My husband hates coffee, from smell to taste. Instead, he’s a big tea lover and whenever we get to a place with a strong tea tradition, we purchase supplies for a whole life. I, on the other hand, have no strong preference. I do drink coffee (to be more precise, milk with coffee) and although I would dare to say that I slightly prefer tea, I’m afraid my husband would strongly disagree. That’s because the teas I drink taste fruity and, when sweetened, there isn’t much left from the perfection imposed by the elaborate protocol of tea. However, I can say with no doubts whatsoever that I love tea plantations.
For who has not had the opportunity to yet see a tea plantation I will only say that they are unbelievably beautiful. Their intense green covers hills, terraces, and steep slopes, like a carpet weaved painstakingly and with great dedication. Several countries around the globe boast vast tea plantations and one of them is Sri Lanka, which occupies the 4th place in the world in tea production. A country that although it might not say much at first, will definitely remind you of one thing: the well-known Ceylon tea.
Of course, tea plantations have not always populated the highlands of Sri Lanka and it took many years for the tea to settle in the island’s culture. Positioned on the Indian Ocean, the island has attracted the interest of the major colonial powers, which controlled Sri Lanka at different stages, leaving their marks on the “Shining Island”.
The Portuguese came first and gave its toponym “Ceilao” (1505), transformed later by the British into Ceylon. Between the Portuguese and the British, the Dutch have made their way into the island and tried their luck with the cinnamon plantations. After the island fell under British control, the cinnamon plantations, at all cost, had to be replaced with the coffee. But this was not the right choice either. In 1870 coffee plantations were destroyed by a plague. In all these years there have been other attempts to acclimatize here different crops such as cocoa and cinchona, who failed in turn. James Taylor, a British farmer, is the one who in 1867 dared to try something else. That something was tea, whose production increased rapidly from year to year, getting to completely replace the late 1880’s coffee plantations.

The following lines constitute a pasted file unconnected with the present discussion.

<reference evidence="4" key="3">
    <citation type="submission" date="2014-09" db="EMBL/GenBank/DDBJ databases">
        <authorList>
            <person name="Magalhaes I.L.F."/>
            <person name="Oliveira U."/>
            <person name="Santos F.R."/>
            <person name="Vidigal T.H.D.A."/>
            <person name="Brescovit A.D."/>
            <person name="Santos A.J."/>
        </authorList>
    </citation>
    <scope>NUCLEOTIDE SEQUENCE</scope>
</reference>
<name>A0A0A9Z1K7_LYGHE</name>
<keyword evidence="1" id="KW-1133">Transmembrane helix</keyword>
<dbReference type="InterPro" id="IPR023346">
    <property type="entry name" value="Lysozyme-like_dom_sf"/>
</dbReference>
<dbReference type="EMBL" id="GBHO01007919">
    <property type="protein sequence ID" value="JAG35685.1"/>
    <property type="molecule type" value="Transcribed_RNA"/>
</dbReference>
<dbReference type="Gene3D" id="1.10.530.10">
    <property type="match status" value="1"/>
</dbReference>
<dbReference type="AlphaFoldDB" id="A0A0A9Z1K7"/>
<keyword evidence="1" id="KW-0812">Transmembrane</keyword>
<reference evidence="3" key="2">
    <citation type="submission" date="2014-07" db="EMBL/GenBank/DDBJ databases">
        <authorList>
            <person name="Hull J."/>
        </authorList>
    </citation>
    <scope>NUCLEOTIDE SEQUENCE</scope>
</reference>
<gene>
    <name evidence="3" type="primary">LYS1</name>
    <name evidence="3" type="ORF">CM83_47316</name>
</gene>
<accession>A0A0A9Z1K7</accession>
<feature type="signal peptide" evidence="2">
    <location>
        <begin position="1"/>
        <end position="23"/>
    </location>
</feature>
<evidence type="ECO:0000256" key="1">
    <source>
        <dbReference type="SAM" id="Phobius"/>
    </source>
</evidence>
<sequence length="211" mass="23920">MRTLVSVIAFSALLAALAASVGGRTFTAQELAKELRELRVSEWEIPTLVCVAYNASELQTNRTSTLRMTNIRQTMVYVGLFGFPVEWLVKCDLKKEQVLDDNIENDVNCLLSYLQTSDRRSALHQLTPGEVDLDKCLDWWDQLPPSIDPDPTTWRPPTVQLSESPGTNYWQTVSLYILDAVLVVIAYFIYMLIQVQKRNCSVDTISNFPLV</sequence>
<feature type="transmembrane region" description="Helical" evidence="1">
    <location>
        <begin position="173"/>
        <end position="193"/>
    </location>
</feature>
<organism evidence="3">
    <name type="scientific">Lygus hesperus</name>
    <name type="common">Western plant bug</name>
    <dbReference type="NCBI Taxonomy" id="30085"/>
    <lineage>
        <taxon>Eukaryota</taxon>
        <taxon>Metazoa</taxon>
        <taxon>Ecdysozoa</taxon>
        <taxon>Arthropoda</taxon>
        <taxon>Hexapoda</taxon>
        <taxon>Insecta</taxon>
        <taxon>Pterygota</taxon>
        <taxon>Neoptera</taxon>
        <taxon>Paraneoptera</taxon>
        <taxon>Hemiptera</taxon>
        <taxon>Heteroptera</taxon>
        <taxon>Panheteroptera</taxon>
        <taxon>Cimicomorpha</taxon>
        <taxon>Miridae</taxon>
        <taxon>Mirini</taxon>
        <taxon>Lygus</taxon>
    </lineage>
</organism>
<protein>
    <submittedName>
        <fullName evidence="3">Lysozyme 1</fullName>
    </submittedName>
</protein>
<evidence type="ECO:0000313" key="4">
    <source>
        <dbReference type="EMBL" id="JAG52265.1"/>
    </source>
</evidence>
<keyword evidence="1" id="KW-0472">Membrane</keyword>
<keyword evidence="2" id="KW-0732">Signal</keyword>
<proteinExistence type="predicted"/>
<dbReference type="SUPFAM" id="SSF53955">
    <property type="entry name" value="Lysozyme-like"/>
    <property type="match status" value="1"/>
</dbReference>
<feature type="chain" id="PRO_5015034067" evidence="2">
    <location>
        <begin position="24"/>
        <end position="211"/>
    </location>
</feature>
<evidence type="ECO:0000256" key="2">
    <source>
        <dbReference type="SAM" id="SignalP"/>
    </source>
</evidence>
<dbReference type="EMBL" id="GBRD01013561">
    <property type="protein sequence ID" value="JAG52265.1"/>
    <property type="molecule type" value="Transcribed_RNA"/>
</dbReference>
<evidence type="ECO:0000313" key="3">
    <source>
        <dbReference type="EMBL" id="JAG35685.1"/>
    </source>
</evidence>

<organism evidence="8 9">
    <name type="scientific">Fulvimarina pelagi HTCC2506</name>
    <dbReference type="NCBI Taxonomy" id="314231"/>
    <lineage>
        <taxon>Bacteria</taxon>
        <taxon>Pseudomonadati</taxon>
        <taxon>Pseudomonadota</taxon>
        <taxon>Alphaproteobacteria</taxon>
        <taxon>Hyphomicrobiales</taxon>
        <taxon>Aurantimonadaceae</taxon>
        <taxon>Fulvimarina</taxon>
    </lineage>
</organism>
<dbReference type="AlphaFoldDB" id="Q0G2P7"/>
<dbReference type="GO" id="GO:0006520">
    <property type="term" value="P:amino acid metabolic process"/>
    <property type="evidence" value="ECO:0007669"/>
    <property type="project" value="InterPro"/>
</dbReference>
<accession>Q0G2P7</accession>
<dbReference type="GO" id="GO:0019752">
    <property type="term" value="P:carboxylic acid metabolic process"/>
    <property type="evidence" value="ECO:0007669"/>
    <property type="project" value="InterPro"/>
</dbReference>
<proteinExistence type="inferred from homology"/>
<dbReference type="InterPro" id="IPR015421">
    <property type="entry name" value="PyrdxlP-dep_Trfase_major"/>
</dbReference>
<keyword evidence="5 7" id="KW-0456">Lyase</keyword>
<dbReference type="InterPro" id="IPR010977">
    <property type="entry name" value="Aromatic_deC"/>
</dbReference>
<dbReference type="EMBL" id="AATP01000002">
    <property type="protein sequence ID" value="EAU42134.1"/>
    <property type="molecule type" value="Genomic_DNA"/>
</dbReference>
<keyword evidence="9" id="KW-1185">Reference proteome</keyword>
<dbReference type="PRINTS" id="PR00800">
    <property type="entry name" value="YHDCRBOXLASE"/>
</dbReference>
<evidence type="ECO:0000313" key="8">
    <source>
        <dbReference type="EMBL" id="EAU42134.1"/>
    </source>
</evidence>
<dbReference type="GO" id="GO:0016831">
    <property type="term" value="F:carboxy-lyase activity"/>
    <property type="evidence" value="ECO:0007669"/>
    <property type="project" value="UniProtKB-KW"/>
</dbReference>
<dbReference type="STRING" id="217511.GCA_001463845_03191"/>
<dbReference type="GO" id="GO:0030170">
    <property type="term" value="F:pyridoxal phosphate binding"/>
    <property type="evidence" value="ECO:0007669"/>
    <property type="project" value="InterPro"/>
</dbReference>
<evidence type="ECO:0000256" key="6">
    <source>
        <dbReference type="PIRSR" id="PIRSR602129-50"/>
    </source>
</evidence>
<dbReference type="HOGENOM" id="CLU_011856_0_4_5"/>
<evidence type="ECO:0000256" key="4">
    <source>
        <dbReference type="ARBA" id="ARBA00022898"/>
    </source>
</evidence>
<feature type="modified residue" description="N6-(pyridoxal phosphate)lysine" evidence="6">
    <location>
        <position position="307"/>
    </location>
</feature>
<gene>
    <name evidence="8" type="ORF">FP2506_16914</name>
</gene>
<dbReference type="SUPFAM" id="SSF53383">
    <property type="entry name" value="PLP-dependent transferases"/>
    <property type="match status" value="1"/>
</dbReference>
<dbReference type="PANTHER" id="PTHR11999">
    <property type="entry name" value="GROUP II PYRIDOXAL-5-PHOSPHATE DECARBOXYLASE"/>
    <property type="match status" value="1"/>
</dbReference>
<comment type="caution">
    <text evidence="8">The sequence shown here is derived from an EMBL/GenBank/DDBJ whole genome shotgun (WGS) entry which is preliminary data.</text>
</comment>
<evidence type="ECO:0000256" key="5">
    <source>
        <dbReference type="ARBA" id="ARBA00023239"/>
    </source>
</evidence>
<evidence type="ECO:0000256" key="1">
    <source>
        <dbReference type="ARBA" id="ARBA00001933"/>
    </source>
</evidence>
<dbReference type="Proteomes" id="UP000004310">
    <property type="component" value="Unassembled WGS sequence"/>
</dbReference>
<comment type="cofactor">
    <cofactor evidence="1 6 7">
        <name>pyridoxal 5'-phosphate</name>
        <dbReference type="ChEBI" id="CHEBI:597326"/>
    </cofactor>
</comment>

Currently, one million residents are involved in the tea industry in Sri Lanka, and I warmly recommend you to visit this country and to enjoy the wonderful landscapes of tea plantations.
As expected, the British did not only introduced the plant itself but brought with them the entire tea ceremonial, so prized among elites on the old continent. So has developed Nuwara Eliya or “Little England”, a city in which the English were comfortably installed, where they built golf courses, polo or cricket clubs and established their fine manners, among which could not miss the “five o’clock tea “, so famous in the late nineteenth century.